Individual-level Anxiety Detection and Prediction from Longitudinal YouTube and Google Search Engagement Logs

Anis Zaman, Boyu Zhang, Vincent Silenzio, Ehsan Hoque, Henry Kautz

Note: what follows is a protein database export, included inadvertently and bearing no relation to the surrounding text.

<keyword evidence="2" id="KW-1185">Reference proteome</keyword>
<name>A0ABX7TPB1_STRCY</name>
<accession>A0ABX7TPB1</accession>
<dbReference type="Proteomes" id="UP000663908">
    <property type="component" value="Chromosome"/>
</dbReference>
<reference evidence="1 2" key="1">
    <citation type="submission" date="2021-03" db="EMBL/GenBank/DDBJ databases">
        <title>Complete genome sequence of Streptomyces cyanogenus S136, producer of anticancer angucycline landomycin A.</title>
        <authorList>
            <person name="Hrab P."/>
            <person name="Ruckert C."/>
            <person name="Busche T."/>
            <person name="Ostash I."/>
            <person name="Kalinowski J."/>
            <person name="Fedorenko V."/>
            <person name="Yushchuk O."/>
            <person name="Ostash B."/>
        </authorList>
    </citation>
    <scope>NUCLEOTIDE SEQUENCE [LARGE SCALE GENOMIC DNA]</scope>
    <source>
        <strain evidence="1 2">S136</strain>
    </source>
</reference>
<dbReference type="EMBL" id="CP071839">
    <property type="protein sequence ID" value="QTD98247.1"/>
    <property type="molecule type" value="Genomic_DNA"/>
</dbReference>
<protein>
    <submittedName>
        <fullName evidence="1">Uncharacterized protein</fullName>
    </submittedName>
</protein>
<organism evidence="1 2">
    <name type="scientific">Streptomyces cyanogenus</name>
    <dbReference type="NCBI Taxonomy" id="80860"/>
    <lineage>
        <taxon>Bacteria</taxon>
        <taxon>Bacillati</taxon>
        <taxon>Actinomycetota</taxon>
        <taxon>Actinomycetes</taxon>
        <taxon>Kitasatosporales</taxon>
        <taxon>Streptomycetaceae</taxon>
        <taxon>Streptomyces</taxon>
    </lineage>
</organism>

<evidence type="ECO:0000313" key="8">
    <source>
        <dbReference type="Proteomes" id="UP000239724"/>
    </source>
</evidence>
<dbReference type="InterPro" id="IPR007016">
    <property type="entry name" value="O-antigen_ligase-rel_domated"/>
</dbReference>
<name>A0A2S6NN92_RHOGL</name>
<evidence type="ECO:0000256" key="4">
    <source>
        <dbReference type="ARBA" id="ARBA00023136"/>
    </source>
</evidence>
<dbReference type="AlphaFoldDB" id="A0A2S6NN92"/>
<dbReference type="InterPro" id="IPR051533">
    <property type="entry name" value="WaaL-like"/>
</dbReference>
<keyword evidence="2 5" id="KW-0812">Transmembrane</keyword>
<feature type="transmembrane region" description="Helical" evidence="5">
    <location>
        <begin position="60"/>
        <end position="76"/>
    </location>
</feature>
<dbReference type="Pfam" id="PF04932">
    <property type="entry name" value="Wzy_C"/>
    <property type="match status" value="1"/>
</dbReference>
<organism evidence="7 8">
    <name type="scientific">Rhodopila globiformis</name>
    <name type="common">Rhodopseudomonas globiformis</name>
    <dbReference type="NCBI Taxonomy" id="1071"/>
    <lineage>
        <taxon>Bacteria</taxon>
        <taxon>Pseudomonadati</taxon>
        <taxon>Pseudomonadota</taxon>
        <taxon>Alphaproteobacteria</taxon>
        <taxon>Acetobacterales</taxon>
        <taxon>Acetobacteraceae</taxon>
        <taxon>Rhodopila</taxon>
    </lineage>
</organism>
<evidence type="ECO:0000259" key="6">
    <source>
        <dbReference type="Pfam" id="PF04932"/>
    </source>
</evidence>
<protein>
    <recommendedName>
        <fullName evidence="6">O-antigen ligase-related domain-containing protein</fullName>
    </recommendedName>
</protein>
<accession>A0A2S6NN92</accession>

Anxiety disorder is one of the world's most prevalent mental health conditions, arising from complex interactions of biological and environmental factors and severely interfering one's ability to lead normal life activities. Current methods for detecting anxiety heavily rely on in-person interviews, which can be expensive, time-consuming, and blocked by social stigmas. In this work, we propose an alternative method to identify individuals with anxiety and further estimate their levels of anxiety using personal online activity histories from YouTube and the Google Search engine, platforms that are used by millions of people daily. We ran a longitudinal study and collected multiple rounds of anonymized YouTube and Google Search logs from volunteering participants, along with their clinically validated ground-truth anxiety assessment scores. We then developed explainable features that capture both the temporal and contextual aspects of online behaviors. Using those, we were able to train models that (i) identify individuals having anxiety disorder with an average F1 score of 0.83 and (ii) assess the level of anxiety by predicting the gold standard Generalized Anxiety Disorder 7-item scores (ranges from 0 to 21) with a mean square error of 1.87 based on the ubiquitous individual-level online engagement data. Our proposed anxiety assessment framework is cost-effective, time-saving, scalable, and opens the door for it to be deployed in real-world clinical settings, empowering care providers and therapists to learn about anxiety disorders of patients non-invasively at any moment in time.

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